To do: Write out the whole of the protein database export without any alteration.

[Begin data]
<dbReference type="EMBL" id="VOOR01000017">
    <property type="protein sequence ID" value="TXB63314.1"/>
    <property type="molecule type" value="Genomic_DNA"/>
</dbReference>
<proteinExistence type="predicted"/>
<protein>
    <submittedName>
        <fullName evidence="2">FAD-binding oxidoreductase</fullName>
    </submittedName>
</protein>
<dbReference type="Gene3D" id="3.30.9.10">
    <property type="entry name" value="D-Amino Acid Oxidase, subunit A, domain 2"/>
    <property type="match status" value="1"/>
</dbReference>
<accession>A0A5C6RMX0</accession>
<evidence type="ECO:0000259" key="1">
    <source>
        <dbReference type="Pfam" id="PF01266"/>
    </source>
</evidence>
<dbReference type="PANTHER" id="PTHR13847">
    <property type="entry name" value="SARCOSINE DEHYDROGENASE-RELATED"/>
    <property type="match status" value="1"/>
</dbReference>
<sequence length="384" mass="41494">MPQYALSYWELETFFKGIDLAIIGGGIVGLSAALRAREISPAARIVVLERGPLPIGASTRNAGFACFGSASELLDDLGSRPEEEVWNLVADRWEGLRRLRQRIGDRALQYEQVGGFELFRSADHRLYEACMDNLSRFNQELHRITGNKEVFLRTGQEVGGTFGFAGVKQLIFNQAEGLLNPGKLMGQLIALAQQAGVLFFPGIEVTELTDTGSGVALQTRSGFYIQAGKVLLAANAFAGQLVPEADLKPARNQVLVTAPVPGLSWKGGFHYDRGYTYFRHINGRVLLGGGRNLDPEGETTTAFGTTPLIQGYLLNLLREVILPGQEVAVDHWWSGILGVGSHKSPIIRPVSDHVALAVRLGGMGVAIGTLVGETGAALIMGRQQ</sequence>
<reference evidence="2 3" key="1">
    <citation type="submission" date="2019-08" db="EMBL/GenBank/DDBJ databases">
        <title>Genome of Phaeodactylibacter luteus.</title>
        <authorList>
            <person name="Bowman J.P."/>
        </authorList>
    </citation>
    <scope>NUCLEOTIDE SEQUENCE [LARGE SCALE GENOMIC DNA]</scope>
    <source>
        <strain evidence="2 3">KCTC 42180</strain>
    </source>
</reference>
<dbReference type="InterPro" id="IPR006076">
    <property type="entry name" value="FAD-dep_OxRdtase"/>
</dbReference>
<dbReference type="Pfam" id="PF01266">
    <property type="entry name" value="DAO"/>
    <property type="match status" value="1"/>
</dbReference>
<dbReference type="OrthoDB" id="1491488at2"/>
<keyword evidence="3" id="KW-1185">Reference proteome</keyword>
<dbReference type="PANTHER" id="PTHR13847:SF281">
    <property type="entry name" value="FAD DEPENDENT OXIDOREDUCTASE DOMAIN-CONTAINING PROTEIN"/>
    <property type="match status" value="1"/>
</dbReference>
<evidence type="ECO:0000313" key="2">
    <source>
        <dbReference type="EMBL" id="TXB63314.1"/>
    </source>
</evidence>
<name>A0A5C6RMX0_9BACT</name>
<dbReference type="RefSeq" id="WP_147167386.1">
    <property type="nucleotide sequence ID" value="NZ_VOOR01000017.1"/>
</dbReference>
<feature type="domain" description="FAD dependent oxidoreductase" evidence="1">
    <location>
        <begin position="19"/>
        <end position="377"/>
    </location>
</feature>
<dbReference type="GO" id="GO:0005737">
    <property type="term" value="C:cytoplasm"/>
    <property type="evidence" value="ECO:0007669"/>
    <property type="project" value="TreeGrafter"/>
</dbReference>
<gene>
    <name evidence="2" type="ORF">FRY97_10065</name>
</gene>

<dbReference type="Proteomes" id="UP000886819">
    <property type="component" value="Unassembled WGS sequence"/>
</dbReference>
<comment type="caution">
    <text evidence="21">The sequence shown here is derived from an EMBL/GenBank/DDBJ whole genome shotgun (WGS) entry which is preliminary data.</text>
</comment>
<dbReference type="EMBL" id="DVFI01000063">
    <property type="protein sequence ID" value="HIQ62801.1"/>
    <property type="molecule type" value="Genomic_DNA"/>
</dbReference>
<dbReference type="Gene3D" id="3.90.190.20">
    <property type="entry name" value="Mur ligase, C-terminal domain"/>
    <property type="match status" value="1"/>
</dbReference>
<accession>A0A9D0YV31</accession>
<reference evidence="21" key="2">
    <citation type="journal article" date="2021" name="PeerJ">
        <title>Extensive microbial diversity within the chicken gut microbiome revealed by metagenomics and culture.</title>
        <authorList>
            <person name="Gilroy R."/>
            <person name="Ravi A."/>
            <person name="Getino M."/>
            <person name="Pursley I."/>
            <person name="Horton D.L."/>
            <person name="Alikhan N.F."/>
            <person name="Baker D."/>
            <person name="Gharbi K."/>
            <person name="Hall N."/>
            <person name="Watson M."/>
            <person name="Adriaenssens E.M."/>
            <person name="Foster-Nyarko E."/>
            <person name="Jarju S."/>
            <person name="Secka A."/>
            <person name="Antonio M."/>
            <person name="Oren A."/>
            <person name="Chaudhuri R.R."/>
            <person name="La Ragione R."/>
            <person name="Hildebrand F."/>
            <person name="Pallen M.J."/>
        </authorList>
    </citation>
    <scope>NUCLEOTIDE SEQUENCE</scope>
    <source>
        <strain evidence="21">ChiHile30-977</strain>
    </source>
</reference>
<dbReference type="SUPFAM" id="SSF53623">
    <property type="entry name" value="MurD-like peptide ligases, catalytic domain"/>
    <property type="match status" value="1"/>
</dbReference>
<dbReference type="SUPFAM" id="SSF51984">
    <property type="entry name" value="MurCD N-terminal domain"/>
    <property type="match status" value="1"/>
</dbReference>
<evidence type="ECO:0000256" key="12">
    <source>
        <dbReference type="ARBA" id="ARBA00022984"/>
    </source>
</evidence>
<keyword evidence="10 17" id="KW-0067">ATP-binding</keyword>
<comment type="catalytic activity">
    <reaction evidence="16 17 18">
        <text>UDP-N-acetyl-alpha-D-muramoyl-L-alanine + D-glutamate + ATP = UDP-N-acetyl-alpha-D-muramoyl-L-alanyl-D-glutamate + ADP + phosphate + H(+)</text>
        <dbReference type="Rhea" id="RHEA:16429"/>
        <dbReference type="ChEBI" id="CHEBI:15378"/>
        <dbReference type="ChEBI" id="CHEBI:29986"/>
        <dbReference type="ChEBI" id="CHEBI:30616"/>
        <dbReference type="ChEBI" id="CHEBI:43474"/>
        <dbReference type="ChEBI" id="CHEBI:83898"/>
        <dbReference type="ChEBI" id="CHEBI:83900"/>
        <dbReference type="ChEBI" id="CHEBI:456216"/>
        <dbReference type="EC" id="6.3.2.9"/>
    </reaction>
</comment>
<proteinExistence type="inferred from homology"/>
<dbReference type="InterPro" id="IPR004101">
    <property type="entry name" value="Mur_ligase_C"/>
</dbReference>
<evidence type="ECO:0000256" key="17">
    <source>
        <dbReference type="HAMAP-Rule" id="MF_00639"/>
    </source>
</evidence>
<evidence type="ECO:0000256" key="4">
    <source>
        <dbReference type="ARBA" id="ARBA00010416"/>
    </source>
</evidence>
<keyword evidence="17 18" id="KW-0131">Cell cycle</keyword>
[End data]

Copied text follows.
<dbReference type="EMBL" id="VOOR01000017">
    <property type="protein sequence ID" value="TXB63314.1"/>
    <property type="molecule type" value="Genomic_DNA"/>
</dbReference>
<proteinExistence type="predicted"/>
<protein>
    <submittedName>
        <fullName evidence="2">FAD-binding oxidoreductase</fullName>
    </submittedName>
</protein>
<dbReference type="Gene3D" id="3.30.9.10">
    <property type="entry name" value="D-Amino Acid Oxidase, subunit A, domain 2"/>
    <property type="match status" value="1"/>
</dbReference>
<accession>A0A5C6RMX0</accession>
<evidence type="ECO:0000259" key="1">
    <source>
        <dbReference type="Pfam" id="PF01266"/>
    </source>
</evidence>
<dbReference type="PANTHER" id="PTHR13847">
    <property type="entry name" value="SARCOSINE DEHYDROGENASE-RELATED"/>
    <property type="match status" value="1"/>
</dbReference>
<sequence length="384" mass="41494">MPQYALSYWELETFFKGIDLAIIGGGIVGLSAALRAREISPAARIVVLERGPLPIGASTRNAGFACFGSASELLDDLGSRPEEEVWNLVADRWEGLRRLRQRIGDRALQYEQVGGFELFRSADHRLYEACMDNLSRFNQELHRITGNKEVFLRTGQEVGGTFGFAGVKQLIFNQAEGLLNPGKLMGQLIALAQQAGVLFFPGIEVTELTDTGSGVALQTRSGFYIQAGKVLLAANAFAGQLVPEADLKPARNQVLVTAPVPGLSWKGGFHYDRGYTYFRHINGRVLLGGGRNLDPEGETTTAFGTTPLIQGYLLNLLREVILPGQEVAVDHWWSGILGVGSHKSPIIRPVSDHVALAVRLGGMGVAIGTLVGETGAALIMGRQQ</sequence>
<reference evidence="2 3" key="1">
    <citation type="submission" date="2019-08" db="EMBL/GenBank/DDBJ databases">
        <title>Genome of Phaeodactylibacter luteus.</title>
        <authorList>
            <person name="Bowman J.P."/>
        </authorList>
    </citation>
    <scope>NUCLEOTIDE SEQUENCE [LARGE SCALE GENOMIC DNA]</scope>
    <source>
        <strain evidence="2 3">KCTC 42180</strain>
    </source>
</reference>
<dbReference type="InterPro" id="IPR006076">
    <property type="entry name" value="FAD-dep_OxRdtase"/>
</dbReference>
<dbReference type="Pfam" id="PF01266">
    <property type="entry name" value="DAO"/>
    <property type="match status" value="1"/>
</dbReference>
<dbReference type="OrthoDB" id="1491488at2"/>
<keyword evidence="3" id="KW-1185">Reference proteome</keyword>
<dbReference type="PANTHER" id="PTHR13847:SF281">
    <property type="entry name" value="FAD DEPENDENT OXIDOREDUCTASE DOMAIN-CONTAINING PROTEIN"/>
    <property type="match status" value="1"/>
</dbReference>
<evidence type="ECO:0000313" key="2">
    <source>
        <dbReference type="EMBL" id="TXB63314.1"/>
    </source>
</evidence>
<name>A0A5C6RMX0_9BACT</name>
<dbReference type="RefSeq" id="WP_147167386.1">
    <property type="nucleotide sequence ID" value="NZ_VOOR01000017.1"/>
</dbReference>
<feature type="domain" description="FAD dependent oxidoreductase" evidence="1">
    <location>
        <begin position="19"/>
        <end position="377"/>
    </location>
</feature>
<dbReference type="GO" id="GO:0005737">
    <property type="term" value="C:cytoplasm"/>
    <property type="evidence" value="ECO:0007669"/>
    <property type="project" value="TreeGrafter"/>
</dbReference>
<gene>
    <name evidence="2" type="ORF">FRY97_10065</name>
</gene>

<dbReference type="Proteomes" id="UP000886819">
    <property type="component" value="Unassembled WGS sequence"/>
</dbReference>
<comment type="caution">
    <text evidence="21">The sequence shown here is derived from an EMBL/GenBank/DDBJ whole genome shotgun (WGS) entry which is preliminary data.</text>
</comment>
<dbReference type="EMBL" id="DVFI01000063">
    <property type="protein sequence ID" value="HIQ62801.1"/>
    <property type="molecule type" value="Genomic_DNA"/>
</dbReference>
<dbReference type="Gene3D" id="3.90.190.20">
    <property type="entry name" value="Mur ligase, C-terminal domain"/>
    <property type="match status" value="1"/>
</dbReference>
<accession>A0A9D0YV31</accession>
<reference evidence="21" key="2">
    <citation type="journal article" date="2021" name="PeerJ">
        <title>Extensive microbial diversity within the chicken gut microbiome revealed by metagenomics and culture.</title>
        <authorList>
            <person name="Gilroy R."/>
            <person name="Ravi A."/>
            <person name="Getino M."/>
            <person name="Pursley I."/>
            <person name="Horton D.L."/>
            <person name="Alikhan N.F."/>
            <person name="Baker D."/>
            <person name="Gharbi K."/>
            <person name="Hall N."/>
            <person name="Watson M."/>
            <person name="Adriaenssens E.M."/>
            <person name="Foster-Nyarko E."/>
            <person name="Jarju S."/>
            <person name="Secka A."/>
            <person name="Antonio M."/>
            <person name="Oren A."/>
            <person name="Chaudhuri R.R."/>
            <person name="La Ragione R."/>
            <person name="Hildebrand F."/>
            <person name="Pallen M.J."/>
        </authorList>
    </citation>
    <scope>NUCLEOTIDE SEQUENCE</scope>
    <source>
        <strain evidence="21">ChiHile30-977</strain>
    </source>
</reference>
<dbReference type="SUPFAM" id="SSF53623">
    <property type="entry name" value="MurD-like peptide ligases, catalytic domain"/>
    <property type="match status" value="1"/>
</dbReference>
<dbReference type="SUPFAM" id="SSF51984">
    <property type="entry name" value="MurCD N-terminal domain"/>
    <property type="match status" value="1"/>
</dbReference>
<evidence type="ECO:0000256" key="12">
    <source>
        <dbReference type="ARBA" id="ARBA00022984"/>
    </source>
</evidence>
<keyword evidence="10 17" id="KW-0067">ATP-binding</keyword>
<comment type="catalytic activity">
    <reaction evidence="16 17 18">
        <text>UDP-N-acetyl-alpha-D-muramoyl-L-alanine + D-glutamate + ATP = UDP-N-acetyl-alpha-D-muramoyl-L-alanyl-D-glutamate + ADP + phosphate + H(+)</text>
        <dbReference type="Rhea" id="RHEA:16429"/>
        <dbReference type="ChEBI" id="CHEBI:15378"/>
        <dbReference type="ChEBI" id="CHEBI:29986"/>
        <dbReference type="ChEBI" id="CHEBI:30616"/>
        <dbReference type="ChEBI" id="CHEBI:43474"/>
        <dbReference type="ChEBI" id="CHEBI:83898"/>
        <dbReference type="ChEBI" id="CHEBI:83900"/>
        <dbReference type="ChEBI" id="CHEBI:456216"/>
        <dbReference type="EC" id="6.3.2.9"/>
    </reaction>
</comment>
<proteinExistence type="inferred from homology"/>
<dbReference type="InterPro" id="IPR004101">
    <property type="entry name" value="Mur_ligase_C"/>
</dbReference>
<evidence type="ECO:0000256" key="17">
    <source>
        <dbReference type="HAMAP-Rule" id="MF_00639"/>
    </source>
</evidence>
<evidence type="ECO:0000256" key="4">
    <source>
        <dbReference type="ARBA" id="ARBA00010416"/>
    </source>
</evidence>
<keyword evidence="17 18" id="KW-0131">Cell cycle</keyword>